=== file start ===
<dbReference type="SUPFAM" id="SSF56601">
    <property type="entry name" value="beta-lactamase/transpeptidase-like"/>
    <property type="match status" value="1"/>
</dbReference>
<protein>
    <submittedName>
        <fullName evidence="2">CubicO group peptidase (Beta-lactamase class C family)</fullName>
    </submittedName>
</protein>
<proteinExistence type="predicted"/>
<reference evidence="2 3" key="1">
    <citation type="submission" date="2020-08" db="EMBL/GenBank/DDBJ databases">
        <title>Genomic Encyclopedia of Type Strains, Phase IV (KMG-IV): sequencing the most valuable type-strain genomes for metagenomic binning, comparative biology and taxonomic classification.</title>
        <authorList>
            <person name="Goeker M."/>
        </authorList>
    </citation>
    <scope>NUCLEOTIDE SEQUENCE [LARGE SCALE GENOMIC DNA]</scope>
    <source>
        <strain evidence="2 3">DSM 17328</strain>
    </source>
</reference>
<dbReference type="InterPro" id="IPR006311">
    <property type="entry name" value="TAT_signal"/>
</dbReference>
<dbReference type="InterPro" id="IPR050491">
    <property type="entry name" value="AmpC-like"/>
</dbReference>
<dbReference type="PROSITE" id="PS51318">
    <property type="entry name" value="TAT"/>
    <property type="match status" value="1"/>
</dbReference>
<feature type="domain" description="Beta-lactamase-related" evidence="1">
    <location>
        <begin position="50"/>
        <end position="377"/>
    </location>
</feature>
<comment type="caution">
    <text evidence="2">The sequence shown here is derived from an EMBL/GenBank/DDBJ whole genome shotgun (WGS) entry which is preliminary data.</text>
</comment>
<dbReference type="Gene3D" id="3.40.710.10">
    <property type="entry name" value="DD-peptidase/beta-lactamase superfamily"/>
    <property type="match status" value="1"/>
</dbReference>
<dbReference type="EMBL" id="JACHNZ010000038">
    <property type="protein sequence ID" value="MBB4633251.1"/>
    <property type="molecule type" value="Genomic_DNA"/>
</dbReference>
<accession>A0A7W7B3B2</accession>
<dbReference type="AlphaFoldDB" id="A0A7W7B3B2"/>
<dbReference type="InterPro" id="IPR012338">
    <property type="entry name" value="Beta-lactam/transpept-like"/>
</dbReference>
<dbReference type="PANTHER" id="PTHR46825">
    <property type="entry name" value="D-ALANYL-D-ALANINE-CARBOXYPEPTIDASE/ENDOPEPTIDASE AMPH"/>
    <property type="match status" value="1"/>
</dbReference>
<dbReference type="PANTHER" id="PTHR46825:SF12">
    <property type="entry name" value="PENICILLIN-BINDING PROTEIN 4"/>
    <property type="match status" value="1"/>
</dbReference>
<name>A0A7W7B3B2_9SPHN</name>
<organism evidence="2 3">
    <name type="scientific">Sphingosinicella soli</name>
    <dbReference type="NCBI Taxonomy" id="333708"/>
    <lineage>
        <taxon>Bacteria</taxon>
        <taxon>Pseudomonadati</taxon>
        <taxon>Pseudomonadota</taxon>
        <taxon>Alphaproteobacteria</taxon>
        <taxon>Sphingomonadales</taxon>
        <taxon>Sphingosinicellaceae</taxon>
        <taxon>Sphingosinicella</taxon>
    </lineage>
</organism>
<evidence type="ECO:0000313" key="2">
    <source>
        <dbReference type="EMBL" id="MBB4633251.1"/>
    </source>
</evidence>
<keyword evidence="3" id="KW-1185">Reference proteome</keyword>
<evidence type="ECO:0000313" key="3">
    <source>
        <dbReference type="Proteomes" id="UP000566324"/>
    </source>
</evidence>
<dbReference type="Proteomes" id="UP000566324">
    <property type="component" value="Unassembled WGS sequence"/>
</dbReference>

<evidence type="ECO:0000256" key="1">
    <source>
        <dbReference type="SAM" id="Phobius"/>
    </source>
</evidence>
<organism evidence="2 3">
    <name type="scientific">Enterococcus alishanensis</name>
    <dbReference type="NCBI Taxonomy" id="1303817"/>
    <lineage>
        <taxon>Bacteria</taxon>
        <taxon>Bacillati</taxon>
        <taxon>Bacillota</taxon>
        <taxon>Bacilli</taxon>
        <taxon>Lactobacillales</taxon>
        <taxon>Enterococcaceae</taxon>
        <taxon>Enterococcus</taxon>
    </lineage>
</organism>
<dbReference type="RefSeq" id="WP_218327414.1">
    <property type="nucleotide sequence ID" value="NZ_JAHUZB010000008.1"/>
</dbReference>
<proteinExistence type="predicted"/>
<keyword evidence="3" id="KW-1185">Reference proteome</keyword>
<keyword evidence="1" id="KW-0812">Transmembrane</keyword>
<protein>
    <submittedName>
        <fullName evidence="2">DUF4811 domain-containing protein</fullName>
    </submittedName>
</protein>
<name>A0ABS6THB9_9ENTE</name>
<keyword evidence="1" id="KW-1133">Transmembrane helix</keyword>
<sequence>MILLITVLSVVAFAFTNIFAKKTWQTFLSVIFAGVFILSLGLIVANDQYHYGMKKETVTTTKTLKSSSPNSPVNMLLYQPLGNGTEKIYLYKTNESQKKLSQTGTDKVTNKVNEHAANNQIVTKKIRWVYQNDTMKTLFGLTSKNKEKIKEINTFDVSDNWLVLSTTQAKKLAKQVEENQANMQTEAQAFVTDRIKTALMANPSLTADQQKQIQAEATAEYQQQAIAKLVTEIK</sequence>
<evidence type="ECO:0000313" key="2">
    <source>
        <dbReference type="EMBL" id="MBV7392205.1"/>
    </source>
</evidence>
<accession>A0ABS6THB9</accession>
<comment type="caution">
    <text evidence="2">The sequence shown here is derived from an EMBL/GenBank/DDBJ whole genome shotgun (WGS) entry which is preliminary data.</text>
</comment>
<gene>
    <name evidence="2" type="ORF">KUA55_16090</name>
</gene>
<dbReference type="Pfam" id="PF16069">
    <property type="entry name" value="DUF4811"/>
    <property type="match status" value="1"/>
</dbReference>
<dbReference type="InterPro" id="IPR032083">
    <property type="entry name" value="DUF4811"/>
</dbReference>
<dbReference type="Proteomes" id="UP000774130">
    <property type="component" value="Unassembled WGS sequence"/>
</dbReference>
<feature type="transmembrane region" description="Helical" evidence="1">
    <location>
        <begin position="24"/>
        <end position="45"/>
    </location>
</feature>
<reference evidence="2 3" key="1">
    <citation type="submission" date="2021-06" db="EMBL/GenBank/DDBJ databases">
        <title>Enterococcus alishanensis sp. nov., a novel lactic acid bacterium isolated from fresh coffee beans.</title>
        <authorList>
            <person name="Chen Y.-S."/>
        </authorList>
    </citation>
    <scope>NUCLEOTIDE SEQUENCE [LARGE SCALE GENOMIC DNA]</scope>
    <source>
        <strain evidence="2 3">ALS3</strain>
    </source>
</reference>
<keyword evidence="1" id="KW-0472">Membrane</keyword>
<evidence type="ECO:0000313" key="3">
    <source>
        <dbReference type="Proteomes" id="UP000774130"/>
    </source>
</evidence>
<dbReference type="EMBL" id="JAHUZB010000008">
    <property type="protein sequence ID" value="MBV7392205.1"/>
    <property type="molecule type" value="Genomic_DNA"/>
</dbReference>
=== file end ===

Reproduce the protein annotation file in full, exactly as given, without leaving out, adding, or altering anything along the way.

<dbReference type="SUPFAM" id="SSF56601">
    <property type="entry name" value="beta-lactamase/transpeptidase-like"/>
    <property type="match status" value="1"/>
</dbReference>
<protein>
    <submittedName>
        <fullName evidence="2">CubicO group peptidase (Beta-lactamase class C family)</fullName>
    </submittedName>
</protein>
<proteinExistence type="predicted"/>
<reference evidence="2 3" key="1">
    <citation type="submission" date="2020-08" db="EMBL/GenBank/DDBJ databases">
        <title>Genomic Encyclopedia of Type Strains, Phase IV (KMG-IV): sequencing the most valuable type-strain genomes for metagenomic binning, comparative biology and taxonomic classification.</title>
        <authorList>
            <person name="Goeker M."/>
        </authorList>
    </citation>
    <scope>NUCLEOTIDE SEQUENCE [LARGE SCALE GENOMIC DNA]</scope>
    <source>
        <strain evidence="2 3">DSM 17328</strain>
    </source>
</reference>
<dbReference type="InterPro" id="IPR006311">
    <property type="entry name" value="TAT_signal"/>
</dbReference>
<dbReference type="InterPro" id="IPR050491">
    <property type="entry name" value="AmpC-like"/>
</dbReference>
<dbReference type="PROSITE" id="PS51318">
    <property type="entry name" value="TAT"/>
    <property type="match status" value="1"/>
</dbReference>
<feature type="domain" description="Beta-lactamase-related" evidence="1">
    <location>
        <begin position="50"/>
        <end position="377"/>
    </location>
</feature>
<comment type="caution">
    <text evidence="2">The sequence shown here is derived from an EMBL/GenBank/DDBJ whole genome shotgun (WGS) entry which is preliminary data.</text>
</comment>
<dbReference type="Gene3D" id="3.40.710.10">
    <property type="entry name" value="DD-peptidase/beta-lactamase superfamily"/>
    <property type="match status" value="1"/>
</dbReference>
<dbReference type="EMBL" id="JACHNZ010000038">
    <property type="protein sequence ID" value="MBB4633251.1"/>
    <property type="molecule type" value="Genomic_DNA"/>
</dbReference>
<accession>A0A7W7B3B2</accession>
<dbReference type="AlphaFoldDB" id="A0A7W7B3B2"/>
<dbReference type="InterPro" id="IPR012338">
    <property type="entry name" value="Beta-lactam/transpept-like"/>
</dbReference>
<dbReference type="PANTHER" id="PTHR46825">
    <property type="entry name" value="D-ALANYL-D-ALANINE-CARBOXYPEPTIDASE/ENDOPEPTIDASE AMPH"/>
    <property type="match status" value="1"/>
</dbReference>
<dbReference type="PANTHER" id="PTHR46825:SF12">
    <property type="entry name" value="PENICILLIN-BINDING PROTEIN 4"/>
    <property type="match status" value="1"/>
</dbReference>
<name>A0A7W7B3B2_9SPHN</name>
<organism evidence="2 3">
    <name type="scientific">Sphingosinicella soli</name>
    <dbReference type="NCBI Taxonomy" id="333708"/>
    <lineage>
        <taxon>Bacteria</taxon>
        <taxon>Pseudomonadati</taxon>
        <taxon>Pseudomonadota</taxon>
        <taxon>Alphaproteobacteria</taxon>
        <taxon>Sphingomonadales</taxon>
        <taxon>Sphingosinicellaceae</taxon>
        <taxon>Sphingosinicella</taxon>
    </lineage>
</organism>
<evidence type="ECO:0000313" key="2">
    <source>
        <dbReference type="EMBL" id="MBB4633251.1"/>
    </source>
</evidence>
<keyword evidence="3" id="KW-1185">Reference proteome</keyword>
<evidence type="ECO:0000313" key="3">
    <source>
        <dbReference type="Proteomes" id="UP000566324"/>
    </source>
</evidence>
<dbReference type="Proteomes" id="UP000566324">
    <property type="component" value="Unassembled WGS sequence"/>
</dbReference>

<evidence type="ECO:0000256" key="1">
    <source>
        <dbReference type="SAM" id="Phobius"/>
    </source>
</evidence>
<organism evidence="2 3">
    <name type="scientific">Enterococcus alishanensis</name>
    <dbReference type="NCBI Taxonomy" id="1303817"/>
    <lineage>
        <taxon>Bacteria</taxon>
        <taxon>Bacillati</taxon>
        <taxon>Bacillota</taxon>
        <taxon>Bacilli</taxon>
        <taxon>Lactobacillales</taxon>
        <taxon>Enterococcaceae</taxon>
        <taxon>Enterococcus</taxon>
    </lineage>
</organism>
<dbReference type="RefSeq" id="WP_218327414.1">
    <property type="nucleotide sequence ID" value="NZ_JAHUZB010000008.1"/>
</dbReference>
<proteinExistence type="predicted"/>
<keyword evidence="3" id="KW-1185">Reference proteome</keyword>
<keyword evidence="1" id="KW-0812">Transmembrane</keyword>
<protein>
    <submittedName>
        <fullName evidence="2">DUF4811 domain-containing protein</fullName>
    </submittedName>
</protein>
<name>A0ABS6THB9_9ENTE</name>
<keyword evidence="1" id="KW-1133">Transmembrane helix</keyword>
<sequence>MILLITVLSVVAFAFTNIFAKKTWQTFLSVIFAGVFILSLGLIVANDQYHYGMKKETVTTTKTLKSSSPNSPVNMLLYQPLGNGTEKIYLYKTNESQKKLSQTGTDKVTNKVNEHAANNQIVTKKIRWVYQNDTMKTLFGLTSKNKEKIKEINTFDVSDNWLVLSTTQAKKLAKQVEENQANMQTEAQAFVTDRIKTALMANPSLTADQQKQIQAEATAEYQQQAIAKLVTEIK</sequence>
<evidence type="ECO:0000313" key="2">
    <source>
        <dbReference type="EMBL" id="MBV7392205.1"/>
    </source>
</evidence>
<accession>A0ABS6THB9</accession>
<comment type="caution">
    <text evidence="2">The sequence shown here is derived from an EMBL/GenBank/DDBJ whole genome shotgun (WGS) entry which is preliminary data.</text>
</comment>
<gene>
    <name evidence="2" type="ORF">KUA55_16090</name>
</gene>
<dbReference type="Pfam" id="PF16069">
    <property type="entry name" value="DUF4811"/>
    <property type="match status" value="1"/>
</dbReference>
<dbReference type="InterPro" id="IPR032083">
    <property type="entry name" value="DUF4811"/>
</dbReference>
<dbReference type="Proteomes" id="UP000774130">
    <property type="component" value="Unassembled WGS sequence"/>
</dbReference>
<feature type="transmembrane region" description="Helical" evidence="1">
    <location>
        <begin position="24"/>
        <end position="45"/>
    </location>
</feature>
<reference evidence="2 3" key="1">
    <citation type="submission" date="2021-06" db="EMBL/GenBank/DDBJ databases">
        <title>Enterococcus alishanensis sp. nov., a novel lactic acid bacterium isolated from fresh coffee beans.</title>
        <authorList>
            <person name="Chen Y.-S."/>
        </authorList>
    </citation>
    <scope>NUCLEOTIDE SEQUENCE [LARGE SCALE GENOMIC DNA]</scope>
    <source>
        <strain evidence="2 3">ALS3</strain>
    </source>
</reference>
<keyword evidence="1" id="KW-0472">Membrane</keyword>
<evidence type="ECO:0000313" key="3">
    <source>
        <dbReference type="Proteomes" id="UP000774130"/>
    </source>
</evidence>
<dbReference type="EMBL" id="JAHUZB010000008">
    <property type="protein sequence ID" value="MBV7392205.1"/>
    <property type="molecule type" value="Genomic_DNA"/>
</dbReference>